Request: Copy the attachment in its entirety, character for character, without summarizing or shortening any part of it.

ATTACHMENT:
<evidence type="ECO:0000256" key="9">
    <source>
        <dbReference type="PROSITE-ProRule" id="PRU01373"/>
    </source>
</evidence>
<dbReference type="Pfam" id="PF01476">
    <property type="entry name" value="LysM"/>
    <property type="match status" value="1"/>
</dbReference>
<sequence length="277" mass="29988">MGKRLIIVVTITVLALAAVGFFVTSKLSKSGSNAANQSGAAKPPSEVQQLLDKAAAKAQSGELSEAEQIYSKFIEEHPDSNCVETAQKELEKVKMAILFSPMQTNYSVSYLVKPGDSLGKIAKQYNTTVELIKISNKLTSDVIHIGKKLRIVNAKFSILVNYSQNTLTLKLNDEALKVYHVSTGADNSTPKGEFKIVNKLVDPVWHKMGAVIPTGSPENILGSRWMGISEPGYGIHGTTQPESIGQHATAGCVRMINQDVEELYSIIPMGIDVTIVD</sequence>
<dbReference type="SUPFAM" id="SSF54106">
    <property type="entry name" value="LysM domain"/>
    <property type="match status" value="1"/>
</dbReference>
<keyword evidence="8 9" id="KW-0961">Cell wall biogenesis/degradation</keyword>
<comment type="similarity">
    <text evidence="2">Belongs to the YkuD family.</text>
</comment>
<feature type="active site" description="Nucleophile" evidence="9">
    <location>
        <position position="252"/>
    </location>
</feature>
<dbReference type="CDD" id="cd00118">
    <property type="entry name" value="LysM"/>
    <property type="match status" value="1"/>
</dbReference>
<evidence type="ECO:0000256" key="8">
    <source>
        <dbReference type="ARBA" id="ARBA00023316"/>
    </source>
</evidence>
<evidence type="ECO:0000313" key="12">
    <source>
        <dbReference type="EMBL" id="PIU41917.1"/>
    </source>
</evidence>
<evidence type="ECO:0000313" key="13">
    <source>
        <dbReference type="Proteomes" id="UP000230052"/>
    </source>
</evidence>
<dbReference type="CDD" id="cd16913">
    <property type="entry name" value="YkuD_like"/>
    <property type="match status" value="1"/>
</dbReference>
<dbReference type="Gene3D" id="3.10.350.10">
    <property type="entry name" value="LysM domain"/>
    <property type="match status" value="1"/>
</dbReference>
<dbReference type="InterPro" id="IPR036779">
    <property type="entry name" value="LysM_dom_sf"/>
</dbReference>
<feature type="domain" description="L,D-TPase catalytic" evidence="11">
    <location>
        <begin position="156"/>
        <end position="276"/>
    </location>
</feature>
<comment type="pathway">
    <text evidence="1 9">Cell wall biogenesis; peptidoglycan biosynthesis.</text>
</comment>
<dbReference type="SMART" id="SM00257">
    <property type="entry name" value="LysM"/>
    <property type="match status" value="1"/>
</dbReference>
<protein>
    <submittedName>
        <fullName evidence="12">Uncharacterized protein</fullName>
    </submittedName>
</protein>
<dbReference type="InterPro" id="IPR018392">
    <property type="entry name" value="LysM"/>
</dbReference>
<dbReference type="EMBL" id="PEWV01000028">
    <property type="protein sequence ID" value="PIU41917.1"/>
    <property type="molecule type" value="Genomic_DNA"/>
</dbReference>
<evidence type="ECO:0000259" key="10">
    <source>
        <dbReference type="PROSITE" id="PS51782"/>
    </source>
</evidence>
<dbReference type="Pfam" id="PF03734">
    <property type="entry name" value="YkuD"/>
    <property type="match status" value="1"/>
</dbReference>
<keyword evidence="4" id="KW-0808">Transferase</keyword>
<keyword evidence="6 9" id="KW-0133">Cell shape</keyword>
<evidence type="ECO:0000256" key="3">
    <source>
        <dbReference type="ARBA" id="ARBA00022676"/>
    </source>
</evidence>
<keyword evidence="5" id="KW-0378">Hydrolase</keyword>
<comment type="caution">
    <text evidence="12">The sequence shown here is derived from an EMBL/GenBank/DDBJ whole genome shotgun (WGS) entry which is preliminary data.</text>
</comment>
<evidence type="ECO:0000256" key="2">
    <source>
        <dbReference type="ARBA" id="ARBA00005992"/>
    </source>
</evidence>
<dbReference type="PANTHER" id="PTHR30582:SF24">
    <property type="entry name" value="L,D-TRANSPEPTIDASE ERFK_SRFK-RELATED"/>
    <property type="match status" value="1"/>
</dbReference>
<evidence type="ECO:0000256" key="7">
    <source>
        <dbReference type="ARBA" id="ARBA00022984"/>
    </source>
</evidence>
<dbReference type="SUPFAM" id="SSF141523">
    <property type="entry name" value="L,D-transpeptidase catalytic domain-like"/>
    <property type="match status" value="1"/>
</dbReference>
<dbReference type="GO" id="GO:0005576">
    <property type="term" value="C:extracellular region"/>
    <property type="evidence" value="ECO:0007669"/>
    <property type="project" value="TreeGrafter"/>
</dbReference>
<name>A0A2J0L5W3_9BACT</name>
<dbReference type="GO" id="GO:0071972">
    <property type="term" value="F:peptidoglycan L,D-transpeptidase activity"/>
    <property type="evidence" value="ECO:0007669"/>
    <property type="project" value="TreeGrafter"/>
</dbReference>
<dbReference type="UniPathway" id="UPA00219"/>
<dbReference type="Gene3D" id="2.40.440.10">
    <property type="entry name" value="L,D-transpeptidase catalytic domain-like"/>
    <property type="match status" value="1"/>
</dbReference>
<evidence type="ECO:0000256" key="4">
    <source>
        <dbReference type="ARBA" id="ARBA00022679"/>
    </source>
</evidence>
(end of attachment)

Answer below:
<evidence type="ECO:0000256" key="9">
    <source>
        <dbReference type="PROSITE-ProRule" id="PRU01373"/>
    </source>
</evidence>
<dbReference type="Pfam" id="PF01476">
    <property type="entry name" value="LysM"/>
    <property type="match status" value="1"/>
</dbReference>
<sequence length="277" mass="29988">MGKRLIIVVTITVLALAAVGFFVTSKLSKSGSNAANQSGAAKPPSEVQQLLDKAAAKAQSGELSEAEQIYSKFIEEHPDSNCVETAQKELEKVKMAILFSPMQTNYSVSYLVKPGDSLGKIAKQYNTTVELIKISNKLTSDVIHIGKKLRIVNAKFSILVNYSQNTLTLKLNDEALKVYHVSTGADNSTPKGEFKIVNKLVDPVWHKMGAVIPTGSPENILGSRWMGISEPGYGIHGTTQPESIGQHATAGCVRMINQDVEELYSIIPMGIDVTIVD</sequence>
<dbReference type="SUPFAM" id="SSF54106">
    <property type="entry name" value="LysM domain"/>
    <property type="match status" value="1"/>
</dbReference>
<keyword evidence="8 9" id="KW-0961">Cell wall biogenesis/degradation</keyword>
<comment type="similarity">
    <text evidence="2">Belongs to the YkuD family.</text>
</comment>
<feature type="active site" description="Nucleophile" evidence="9">
    <location>
        <position position="252"/>
    </location>
</feature>
<dbReference type="CDD" id="cd00118">
    <property type="entry name" value="LysM"/>
    <property type="match status" value="1"/>
</dbReference>
<evidence type="ECO:0000256" key="8">
    <source>
        <dbReference type="ARBA" id="ARBA00023316"/>
    </source>
</evidence>
<evidence type="ECO:0000313" key="12">
    <source>
        <dbReference type="EMBL" id="PIU41917.1"/>
    </source>
</evidence>
<evidence type="ECO:0000313" key="13">
    <source>
        <dbReference type="Proteomes" id="UP000230052"/>
    </source>
</evidence>
<dbReference type="CDD" id="cd16913">
    <property type="entry name" value="YkuD_like"/>
    <property type="match status" value="1"/>
</dbReference>
<dbReference type="Gene3D" id="3.10.350.10">
    <property type="entry name" value="LysM domain"/>
    <property type="match status" value="1"/>
</dbReference>
<dbReference type="InterPro" id="IPR036779">
    <property type="entry name" value="LysM_dom_sf"/>
</dbReference>
<feature type="domain" description="L,D-TPase catalytic" evidence="11">
    <location>
        <begin position="156"/>
        <end position="276"/>
    </location>
</feature>
<comment type="pathway">
    <text evidence="1 9">Cell wall biogenesis; peptidoglycan biosynthesis.</text>
</comment>
<dbReference type="SMART" id="SM00257">
    <property type="entry name" value="LysM"/>
    <property type="match status" value="1"/>
</dbReference>
<protein>
    <submittedName>
        <fullName evidence="12">Uncharacterized protein</fullName>
    </submittedName>
</protein>
<dbReference type="InterPro" id="IPR018392">
    <property type="entry name" value="LysM"/>
</dbReference>
<dbReference type="EMBL" id="PEWV01000028">
    <property type="protein sequence ID" value="PIU41917.1"/>
    <property type="molecule type" value="Genomic_DNA"/>
</dbReference>
<evidence type="ECO:0000259" key="10">
    <source>
        <dbReference type="PROSITE" id="PS51782"/>
    </source>
</evidence>
<dbReference type="Pfam" id="PF03734">
    <property type="entry name" value="YkuD"/>
    <property type="match status" value="1"/>
</dbReference>
<keyword evidence="4" id="KW-0808">Transferase</keyword>
<keyword evidence="6 9" id="KW-0133">Cell shape</keyword>
<evidence type="ECO:0000256" key="3">
    <source>
        <dbReference type="ARBA" id="ARBA00022676"/>
    </source>
</evidence>
<keyword evidence="5" id="KW-0378">Hydrolase</keyword>
<comment type="caution">
    <text evidence="12">The sequence shown here is derived from an EMBL/GenBank/DDBJ whole genome shotgun (WGS) entry which is preliminary data.</text>
</comment>
<evidence type="ECO:0000256" key="2">
    <source>
        <dbReference type="ARBA" id="ARBA00005992"/>
    </source>
</evidence>
<dbReference type="PANTHER" id="PTHR30582:SF24">
    <property type="entry name" value="L,D-TRANSPEPTIDASE ERFK_SRFK-RELATED"/>
    <property type="match status" value="1"/>
</dbReference>
<evidence type="ECO:0000256" key="7">
    <source>
        <dbReference type="ARBA" id="ARBA00022984"/>
    </source>
</evidence>
<dbReference type="SUPFAM" id="SSF141523">
    <property type="entry name" value="L,D-transpeptidase catalytic domain-like"/>
    <property type="match status" value="1"/>
</dbReference>
<dbReference type="GO" id="GO:0005576">
    <property type="term" value="C:extracellular region"/>
    <property type="evidence" value="ECO:0007669"/>
    <property type="project" value="TreeGrafter"/>
</dbReference>
<name>A0A2J0L5W3_9BACT</name>
<dbReference type="GO" id="GO:0071972">
    <property type="term" value="F:peptidoglycan L,D-transpeptidase activity"/>
    <property type="evidence" value="ECO:0007669"/>
    <property type="project" value="TreeGrafter"/>
</dbReference>
<dbReference type="UniPathway" id="UPA00219"/>
<dbReference type="Gene3D" id="2.40.440.10">
    <property type="entry name" value="L,D-transpeptidase catalytic domain-like"/>
    <property type="match status" value="1"/>
</dbReference>
<evidence type="ECO:0000256" key="4">
    <source>
        <dbReference type="ARBA" id="ARBA00022679"/>
    </source>
</evidence>